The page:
The Satisfaction of Making

I am a sewer, a baker, a cook, a crafter, a knitter-and-crocheter. I am a maker by nature, and I always have been. It helped that I grew up in a household of makers; my creative projects were admired, and my practical projects were appreciated. Years ago, "I make things" was my reply when a serger saleswoman asked me what kind of things I usually sewed.

Nowadays, I am more likely to be working on a new pattern design or handbag for sale than I am to be sewing garments or piecing a quilt, and I admit that I wish I had more time to sew for pleasure. But I've learned to feel the same maker's satisfaction for my commercial endeavors as for my personal ones. In the earliest days of Bucklebee, I would feel a twinge of sadness when I had to ship one of "my" bags to a customer. I no longer get emotionally attached to my production work, but I do smile when I know that I've made something to the very best of my ability. I am proud to stamp my label on my work almost all of the time. And if a project isn't quite up to snuff, I either fix it, or shelve it, cannibalizing the useable parts and putting the rest well behind me.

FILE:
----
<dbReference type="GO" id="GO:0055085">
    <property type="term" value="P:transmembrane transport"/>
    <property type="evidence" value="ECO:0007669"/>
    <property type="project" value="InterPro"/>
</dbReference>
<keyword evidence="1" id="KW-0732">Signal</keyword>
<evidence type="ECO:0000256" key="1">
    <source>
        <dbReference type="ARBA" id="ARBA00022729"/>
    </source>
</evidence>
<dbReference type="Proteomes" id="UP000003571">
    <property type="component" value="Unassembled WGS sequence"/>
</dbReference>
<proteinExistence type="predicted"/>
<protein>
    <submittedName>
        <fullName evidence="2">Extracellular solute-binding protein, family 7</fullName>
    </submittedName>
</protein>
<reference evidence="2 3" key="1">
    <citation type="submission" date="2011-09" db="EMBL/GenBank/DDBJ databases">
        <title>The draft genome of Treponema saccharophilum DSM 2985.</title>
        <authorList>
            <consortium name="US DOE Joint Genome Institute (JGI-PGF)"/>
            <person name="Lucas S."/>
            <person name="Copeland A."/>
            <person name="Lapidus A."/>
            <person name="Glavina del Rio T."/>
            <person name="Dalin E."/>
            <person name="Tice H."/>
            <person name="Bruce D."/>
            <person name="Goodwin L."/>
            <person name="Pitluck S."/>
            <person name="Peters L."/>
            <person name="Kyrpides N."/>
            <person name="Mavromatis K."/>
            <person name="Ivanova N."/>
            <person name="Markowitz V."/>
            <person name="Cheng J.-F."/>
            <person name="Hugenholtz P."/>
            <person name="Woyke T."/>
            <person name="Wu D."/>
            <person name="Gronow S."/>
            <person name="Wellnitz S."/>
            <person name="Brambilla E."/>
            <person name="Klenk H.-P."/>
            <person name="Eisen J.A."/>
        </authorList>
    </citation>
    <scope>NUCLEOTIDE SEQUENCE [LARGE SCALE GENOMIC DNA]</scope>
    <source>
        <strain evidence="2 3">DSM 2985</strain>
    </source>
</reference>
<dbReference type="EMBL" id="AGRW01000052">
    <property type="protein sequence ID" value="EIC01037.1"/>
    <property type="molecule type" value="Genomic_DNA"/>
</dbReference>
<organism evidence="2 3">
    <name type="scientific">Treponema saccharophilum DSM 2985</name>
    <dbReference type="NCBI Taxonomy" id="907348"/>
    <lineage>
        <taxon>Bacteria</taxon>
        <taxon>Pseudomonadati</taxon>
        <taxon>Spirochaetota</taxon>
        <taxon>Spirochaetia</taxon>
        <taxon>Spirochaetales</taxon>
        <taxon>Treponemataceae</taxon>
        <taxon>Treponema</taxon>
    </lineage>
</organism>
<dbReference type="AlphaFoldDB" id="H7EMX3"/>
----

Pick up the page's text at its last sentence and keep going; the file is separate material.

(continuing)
That's the trick. Do your best work. Your best may be entry-level. But as you hone your current skills and learn new ones, the bar will raise.

Handbag shown in photo: High Gear convertible backpack--a pattern designed to show off your fabric and your skills. Shown here in vintage marimekko canvas.


Joan Radell